-Autism is a western disorder. It is rarely seen in the subcontinent.
-Autism is a result of poor parenting and a proper home environment can cure the child.
How early can the health care professionals diagnose ASD?
– Health professionals can reliably diagnose ASD in kids as young as 16 months old. They rely on behavioural observations, medical screenings and a child’s developmental history for their diagnosis. Then, families and experts work together to come up with a tailored integrated treatment plan. Children with autism shows significant development even in the core areas of impairment if the intervention provided is appropriate to the child. Reversing autism is one of medicine’s toughest challenges. Though there is no absolute cure for the core symptoms, drugs are available to treat overt symptoms such as anxiety, repetitive behaviours and irritability.
What is the role of behavioral therapy?
– Behavioural modifications are however the gold standard where therapists work with children to modify their behaviour and develop social skills with a combination of techniques, like positive reinforcement and chaining — breaking a skill down into small chunks so it’s easier to learn. Programs and services aimed at helping children with autism enhance their quality of life, like speech therapy and occupational therapy, which teach specific daily living skills. Remember adulthood lasts a lot longer than childhood and we must enable these children with these skills. Some children have special skills say ‘isolated islets of intelligence’ referred to as savant skills – heightened ability in math, music etc.
What is the goal of therapy?
– Not all people with autism have an incredible gift or savantism but the goal of therapy is to potentiate what a child can do rather than emphasize on what the child cannot do, to focus more on their strengths and interests rather than behaviours that negatively impact their life. The idea is if they can’t learn the way we teach, then we teach the way they learn. It is not surprising that parents, and some educators, would be taken with the possibility of a quick cure. In contrast, behaviour based education requires tedious hours of one-on-one work not just by professionals but also by parents who will be the child’s best therapist, once again reiterating why it is important to diagnose early.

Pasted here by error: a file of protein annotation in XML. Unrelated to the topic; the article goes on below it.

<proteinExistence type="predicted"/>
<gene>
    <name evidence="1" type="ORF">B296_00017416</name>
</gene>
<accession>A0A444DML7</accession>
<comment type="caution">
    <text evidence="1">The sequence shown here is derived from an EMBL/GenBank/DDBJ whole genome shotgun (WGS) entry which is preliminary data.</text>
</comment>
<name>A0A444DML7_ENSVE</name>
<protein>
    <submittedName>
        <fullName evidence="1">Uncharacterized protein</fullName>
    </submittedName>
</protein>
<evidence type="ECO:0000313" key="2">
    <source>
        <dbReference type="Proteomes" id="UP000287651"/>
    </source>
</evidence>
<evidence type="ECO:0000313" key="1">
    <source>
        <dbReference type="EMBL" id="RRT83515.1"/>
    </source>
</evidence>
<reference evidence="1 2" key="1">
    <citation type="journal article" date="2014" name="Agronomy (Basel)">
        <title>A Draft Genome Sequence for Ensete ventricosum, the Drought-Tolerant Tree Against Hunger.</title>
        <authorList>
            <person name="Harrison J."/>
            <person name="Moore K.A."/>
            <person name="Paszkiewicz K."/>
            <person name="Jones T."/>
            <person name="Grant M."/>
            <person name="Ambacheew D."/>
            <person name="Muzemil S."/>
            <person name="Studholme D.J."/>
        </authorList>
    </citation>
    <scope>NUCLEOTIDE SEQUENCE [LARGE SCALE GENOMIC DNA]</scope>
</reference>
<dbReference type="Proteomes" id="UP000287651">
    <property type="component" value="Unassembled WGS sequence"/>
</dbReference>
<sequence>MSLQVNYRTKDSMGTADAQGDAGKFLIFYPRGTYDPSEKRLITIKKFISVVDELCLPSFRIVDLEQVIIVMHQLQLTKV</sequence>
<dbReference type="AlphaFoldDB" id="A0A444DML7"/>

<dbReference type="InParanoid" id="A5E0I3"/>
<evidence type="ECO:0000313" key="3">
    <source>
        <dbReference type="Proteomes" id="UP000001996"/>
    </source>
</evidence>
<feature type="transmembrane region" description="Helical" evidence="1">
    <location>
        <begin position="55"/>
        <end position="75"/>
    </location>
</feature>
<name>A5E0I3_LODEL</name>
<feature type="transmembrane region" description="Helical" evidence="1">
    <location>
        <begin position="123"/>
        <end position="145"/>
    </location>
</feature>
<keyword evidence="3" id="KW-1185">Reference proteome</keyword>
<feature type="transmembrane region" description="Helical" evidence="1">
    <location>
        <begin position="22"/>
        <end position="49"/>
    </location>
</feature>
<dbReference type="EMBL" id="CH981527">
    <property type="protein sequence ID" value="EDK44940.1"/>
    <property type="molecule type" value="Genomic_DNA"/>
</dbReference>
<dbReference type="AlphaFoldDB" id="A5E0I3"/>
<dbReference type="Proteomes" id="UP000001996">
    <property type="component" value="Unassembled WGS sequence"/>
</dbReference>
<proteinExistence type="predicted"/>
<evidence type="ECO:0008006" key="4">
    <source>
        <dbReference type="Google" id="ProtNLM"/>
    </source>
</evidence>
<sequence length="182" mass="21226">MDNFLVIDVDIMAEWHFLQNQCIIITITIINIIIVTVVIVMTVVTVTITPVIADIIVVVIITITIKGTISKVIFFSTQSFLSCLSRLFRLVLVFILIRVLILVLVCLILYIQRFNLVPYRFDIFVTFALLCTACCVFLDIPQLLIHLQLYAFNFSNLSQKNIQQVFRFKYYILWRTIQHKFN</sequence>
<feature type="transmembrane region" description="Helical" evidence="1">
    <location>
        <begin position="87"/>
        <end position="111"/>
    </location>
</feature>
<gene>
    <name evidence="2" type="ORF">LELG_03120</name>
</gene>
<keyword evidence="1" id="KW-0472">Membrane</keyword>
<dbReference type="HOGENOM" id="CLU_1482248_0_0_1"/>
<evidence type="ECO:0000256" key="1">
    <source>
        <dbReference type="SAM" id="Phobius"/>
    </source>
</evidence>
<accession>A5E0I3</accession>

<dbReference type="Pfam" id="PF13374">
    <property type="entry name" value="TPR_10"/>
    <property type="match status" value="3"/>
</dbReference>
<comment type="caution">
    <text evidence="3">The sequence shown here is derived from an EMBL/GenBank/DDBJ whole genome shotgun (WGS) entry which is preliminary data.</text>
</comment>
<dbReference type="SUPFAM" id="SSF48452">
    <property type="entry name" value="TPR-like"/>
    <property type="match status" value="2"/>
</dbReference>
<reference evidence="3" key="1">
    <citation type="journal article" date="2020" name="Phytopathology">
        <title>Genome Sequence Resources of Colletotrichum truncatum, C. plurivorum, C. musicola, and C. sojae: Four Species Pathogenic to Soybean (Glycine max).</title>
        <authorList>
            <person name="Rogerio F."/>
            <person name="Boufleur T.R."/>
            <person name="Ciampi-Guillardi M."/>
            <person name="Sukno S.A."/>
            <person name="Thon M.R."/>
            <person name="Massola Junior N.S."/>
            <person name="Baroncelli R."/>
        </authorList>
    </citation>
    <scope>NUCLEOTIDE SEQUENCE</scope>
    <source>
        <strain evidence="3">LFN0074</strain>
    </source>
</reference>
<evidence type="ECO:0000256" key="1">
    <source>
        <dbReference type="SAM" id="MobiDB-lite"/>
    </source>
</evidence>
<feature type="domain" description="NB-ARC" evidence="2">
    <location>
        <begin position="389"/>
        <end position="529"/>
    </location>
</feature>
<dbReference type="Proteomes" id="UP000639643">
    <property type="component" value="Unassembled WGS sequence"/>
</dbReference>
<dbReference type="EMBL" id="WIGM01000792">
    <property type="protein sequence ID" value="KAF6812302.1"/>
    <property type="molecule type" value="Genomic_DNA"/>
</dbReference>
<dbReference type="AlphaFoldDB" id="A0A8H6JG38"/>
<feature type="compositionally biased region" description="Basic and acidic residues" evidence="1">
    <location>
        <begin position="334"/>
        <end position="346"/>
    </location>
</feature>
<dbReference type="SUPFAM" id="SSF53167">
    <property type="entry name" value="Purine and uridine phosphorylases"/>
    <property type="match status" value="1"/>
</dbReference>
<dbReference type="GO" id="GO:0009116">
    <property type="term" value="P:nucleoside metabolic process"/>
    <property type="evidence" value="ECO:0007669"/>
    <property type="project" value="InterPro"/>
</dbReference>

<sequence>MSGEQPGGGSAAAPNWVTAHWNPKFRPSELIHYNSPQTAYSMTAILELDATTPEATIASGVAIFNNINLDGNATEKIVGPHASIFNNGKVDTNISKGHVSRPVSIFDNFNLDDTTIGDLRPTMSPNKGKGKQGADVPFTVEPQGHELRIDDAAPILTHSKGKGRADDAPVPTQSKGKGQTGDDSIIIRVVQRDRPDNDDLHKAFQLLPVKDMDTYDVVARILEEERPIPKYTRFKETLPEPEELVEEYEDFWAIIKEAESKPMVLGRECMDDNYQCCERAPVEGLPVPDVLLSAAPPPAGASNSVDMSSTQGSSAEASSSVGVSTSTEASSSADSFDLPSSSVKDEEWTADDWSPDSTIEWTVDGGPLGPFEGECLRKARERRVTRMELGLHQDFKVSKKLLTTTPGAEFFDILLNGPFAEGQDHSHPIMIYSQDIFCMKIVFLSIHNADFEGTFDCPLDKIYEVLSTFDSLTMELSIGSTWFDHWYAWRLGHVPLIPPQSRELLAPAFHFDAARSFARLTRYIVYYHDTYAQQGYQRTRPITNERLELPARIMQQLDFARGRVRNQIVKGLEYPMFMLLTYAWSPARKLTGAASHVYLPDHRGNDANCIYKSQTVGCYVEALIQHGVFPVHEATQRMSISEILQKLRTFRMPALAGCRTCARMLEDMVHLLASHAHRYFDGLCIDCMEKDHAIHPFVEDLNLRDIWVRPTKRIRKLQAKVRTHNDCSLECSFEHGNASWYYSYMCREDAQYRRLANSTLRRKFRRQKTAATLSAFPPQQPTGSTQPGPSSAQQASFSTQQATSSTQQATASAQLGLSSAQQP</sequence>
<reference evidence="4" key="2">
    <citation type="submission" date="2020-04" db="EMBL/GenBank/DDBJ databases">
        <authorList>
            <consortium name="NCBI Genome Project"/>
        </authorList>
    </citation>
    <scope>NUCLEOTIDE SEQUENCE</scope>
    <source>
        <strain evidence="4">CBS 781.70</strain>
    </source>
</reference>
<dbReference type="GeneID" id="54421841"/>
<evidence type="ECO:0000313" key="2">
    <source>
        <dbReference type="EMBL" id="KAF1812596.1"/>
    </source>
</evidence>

What are the current needs in India in terms of dealing with autism?
– With the exception of a few parent initiated support groups, few families of children with disabilities in India have access to mental health professionals for correction of the myths or an outlet for their own feelings of grief and helplessness. There is urgent need for services to support parents with coping strategies to deal with the stress of parenting a child with autism.
What is your final take on autism and related disorders?
– Ignorance is not bliss: Early diagnosis and early intervention should be the mantra in Autism
– The most important thing to remember is that autism doesn’t mean a child isn’t smart, or won’t go on to do great things later in life. Researchers now believe that some of our greatest minds — people like Albert Einstein, Isaac Newton, and Mozart to name a few may have had a form of autism. Think of it: a disability is usually defined in terms of what is missing, but autism is as much about what is abundant as what is missing, an over-expression of the very traits that make our species unique.
To quote Dr. Temple Grandin, an American professor and a prominent Autism spokesperson “The most interesting people you’ll find are ones that don’t fit into your average cardboard box. They’ll make what they need; they’ll make their own boxes”.